Nature transforms an egg…..or how to make green eggs

in Crafts and Projects

How to dye eggs 1This is one of those things that I have been wanting to try for a while. I was invited to join a school’s staff Easter egg decorating competition. So I took the opportunity to dye some eggs using natural materials.

In my mind, I would have time to transform the eggs into an entire forest complete with kids climbing little wooden trunks that i would carve for the eggs (I am working on a Forest school project at the school). In reality I was delivering a training course all week that meant I didn’t even have time to get to the post office let alone carve wooden tree trunks etc etc…

But this does mean I have made an Easter craft, early enough to post a blog about it in time for other people to do the same thing for this Easter. I had so much fun researching and experimenting and I hope you are tempted to have a go too.

I wanted a leafy effect on the eggs, looking around the kitchen for something I could use as a leaf shape (without going into the garden with a torch) I thought coriander leaves would work perfectly. My herbs are a great source of indoor leafage, which is why my bow drill fire lighting set smells vaguely of basil!

The leaves stuck to the eggs best when they were both slightly damp, then some bits of old stocking were bound around the egg with elastic bands to keep the leaves in place.

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My first experiment was with onion skins from white onions. I managed to get enough skins by raiding the onion display at the supermarket and filling a bag full. I chose pale coloured eggs too, (it was a this point that my partner decided he would go and do the rest of the shopping and leave me to raiding onions skins and swapping eggs in the boxes to get all pale coloured ones).

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I boiled the skins until the colour got quite strong. Then I added a splash of white vinegar and the eggs and boiled them for ten minutes. My reasoning was if it didn’t work then we could still eat the eggs.

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They worked beautifully though. They remind me of the patterns you get from sun print paper or cyanotypes. This whetted my appetite for more experimentation. I tried red cabbage next, boiling the cabbage until the water became strongly coloured then adding the eggs and vinegar. I’m not sure if the vinegar is entirely unnecessary. It makes a good acid environment and I know from working with natural dyes on cloth that some natural dyes work well in an acid environment and it seemed to work the first time so I added a splash to this batch too.

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After 10 minutes the eggs didn’t seem to have changed colour so I just left them in there. Fixing the leaves and the tights onto the eggs was quite fiddly so I didn’t mind the time until the next batch. After quite a long time, maybe 35-40 minutes (and regular checks) the blue colour had finally struck! It was worth waiting for as the beautiful blue reminded me of robin or blackbird eggs. The colour didn’t seem quite as ‘robust as the brown and I had to be careful handling these as the colour seemed to rub off, this wasn’t the case when they were fully cooled so it seems almost like the colour has to set.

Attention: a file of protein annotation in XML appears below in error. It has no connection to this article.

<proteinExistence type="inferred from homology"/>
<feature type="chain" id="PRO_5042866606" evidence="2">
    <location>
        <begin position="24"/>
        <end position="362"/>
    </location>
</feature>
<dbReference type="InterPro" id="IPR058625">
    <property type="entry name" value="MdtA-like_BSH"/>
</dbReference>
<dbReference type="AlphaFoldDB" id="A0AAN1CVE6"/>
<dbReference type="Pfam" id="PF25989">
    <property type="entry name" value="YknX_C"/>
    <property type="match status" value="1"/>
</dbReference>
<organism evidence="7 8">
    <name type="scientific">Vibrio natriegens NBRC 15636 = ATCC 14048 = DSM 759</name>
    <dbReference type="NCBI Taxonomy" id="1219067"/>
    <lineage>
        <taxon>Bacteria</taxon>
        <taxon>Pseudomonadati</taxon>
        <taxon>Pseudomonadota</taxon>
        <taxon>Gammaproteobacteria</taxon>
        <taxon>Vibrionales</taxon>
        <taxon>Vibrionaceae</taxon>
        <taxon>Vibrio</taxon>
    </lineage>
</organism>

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But for my idea for the competition I really wanted green. Trees are green, so my eggs should be green. And also I had two lovely pans full of stinky sludge, one that made blue and one that made yellowy brown. I know if I had been doing this with a group of kids that they would have started mixing up concoctions and I can’t fault a good concoction. I added the two pans together, lobbed in a bit of stale tumeric for good measure and boiled the eggs in it for a good half hour. It smelt pretty strong (a bit like cooking up chutney) and seethed in a satisfying way that suggests this is one of those crafts that would appeal to children who like making putrid potions and yet would produce something that would please their mums!

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It did produce a green, but a sort of light sagey slightly sludgey green which was good enough for me. Before I ran out of eggs I tried some in the water that comes with beetroot but that didn’t seem strong enough. But if you want to experiment I found this list of suggested natural things to dye eggs with on http://chemistry.about.com/od/holidayhowtos/a/eastereggdyes.htm

Lavender Small Quantity of Purple Grape Juice
Violet Blossoms plus 2 tsp Lemon Juice
Red Zinger Tea
Violet Blue Violet Blossoms
Small Quantity of Red Onions Skins (boiled)
Hibiscus Tea
Red Wine
Blue Canned Blueberries
Red Cabbage Leaves (boiled)
Purple Grape Juice
Green Spinach Leaves (boiled)
Liquid Chlorophyll
Greenish Yellow Yellow Delicious Apple Peels (boiled)
Yellow Orange or Lemon Peels (boiled)
Carrot Tops (boiled)
Celery Seed (boiled)
Ground Cumin (boiled)
Ground Turmeric (boiled)
Chamomile Tea
Green Tea
Golden Brown Dill Seeds
Brown Strong Coffee
Instant Coffee
Black Walnut Shells (boiled)
Black Tea
Orange Yellow Onion Skins (boiled)
Cooked Carrots
Chili Powder
Paprika
Pink Beetroot
Cranberries or Juice
Raspberries
Red Grape Juice
Juice from Pickled Beets
Red Lots of Red Onions Skins (boiled)
Canned Cherries with Juice
Pomegranate Juice
Raspberries

I could have carried on experimenting for longer but I had run out of eggs. I rubbed a little bit of cooking oil onto the shells to make them shiny and they are looking very festive in a bowl on my table. I never did get them to the competition.

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